There is a double evidence from which we can draw, to learn true Christian teaching: one is the revealed Word of God in the Scriptures—the other is the continuous teaching of the Church from the very beginning, that is, her living memory. Just as lawyers, in proving a point, use not only the bare statement of law but also the way the courts have understood and interpreted that law, so too, the Scriptures are not a dead letter but are living and breathing in the beautiful context of a spiritual fellowship.

In the year 108, there were still many living who had been boys when Our Lord was crucified—who as young men saw and conversed with the Apostles before they were martyred—and who, in scattered parts of the Roman Empire, were already familiar with the Christian tradition passed on through the Church. Some of the other Apostles were not martyred until later—John did not die until the year 100. Some of these early writers were closer to John and other Apostles than we are to World War I. And this much is certain: if the Apostles, who lived with Our Lord and who heard Him speak on the open hills and in the temple—who listened to Him preach on the Kingdom of God forty days after His Resurrection—did not teach the Virgin Birth, no one else would have taught it. It was too unusual an idea for men to make up; it would have been ordinarily too difficult for acceptance if it had not come from Christ Himself!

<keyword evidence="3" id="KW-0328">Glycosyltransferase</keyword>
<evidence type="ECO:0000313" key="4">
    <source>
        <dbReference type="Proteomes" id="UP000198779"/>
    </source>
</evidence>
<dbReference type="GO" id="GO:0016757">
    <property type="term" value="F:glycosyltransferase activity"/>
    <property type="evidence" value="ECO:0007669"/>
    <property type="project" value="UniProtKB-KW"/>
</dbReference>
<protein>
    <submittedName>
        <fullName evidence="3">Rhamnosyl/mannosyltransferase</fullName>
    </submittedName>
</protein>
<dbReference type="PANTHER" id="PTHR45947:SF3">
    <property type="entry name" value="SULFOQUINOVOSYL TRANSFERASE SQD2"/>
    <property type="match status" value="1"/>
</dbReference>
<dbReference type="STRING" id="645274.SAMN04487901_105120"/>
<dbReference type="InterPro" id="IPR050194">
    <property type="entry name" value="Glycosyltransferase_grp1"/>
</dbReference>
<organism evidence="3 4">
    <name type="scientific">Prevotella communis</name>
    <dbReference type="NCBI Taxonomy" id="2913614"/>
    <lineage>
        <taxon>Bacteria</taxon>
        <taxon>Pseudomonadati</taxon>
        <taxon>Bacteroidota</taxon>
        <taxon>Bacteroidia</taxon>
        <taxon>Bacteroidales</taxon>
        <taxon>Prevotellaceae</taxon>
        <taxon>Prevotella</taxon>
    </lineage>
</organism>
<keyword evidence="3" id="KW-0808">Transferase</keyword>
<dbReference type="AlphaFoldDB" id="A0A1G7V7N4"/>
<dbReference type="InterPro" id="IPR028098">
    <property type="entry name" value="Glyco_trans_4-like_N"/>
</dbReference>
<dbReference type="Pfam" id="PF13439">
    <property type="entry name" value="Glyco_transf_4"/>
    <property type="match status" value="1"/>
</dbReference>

The one man who might be most inclined to doubt the historical fact of the Virgin Birth on natural grounds (because he was a physician) was the second Evangelist, St. Luke. And yet he tells us the most about it. From the beginning Our Lord had many enemies. Certain aspects of His teaching were denied by heretics, but there was one teaching that no early heretic denied, and that was that He was born of a virgin. One would think that this should have been the doctrine first attacked, but the Virgin Birth was accepted by believers and early heretics alike. It would have been silly to try to convince anyone of the Virgin Birth if he did not already believe in the Divinity of Christ; that is why, probably, it would have been unwise for Mary to speak of it until after the Resurrection, although Joseph, Elizabeth, and probably John the Baptist already knew of it—and, need we say, the Son of God Himself, Who brought it all to pass.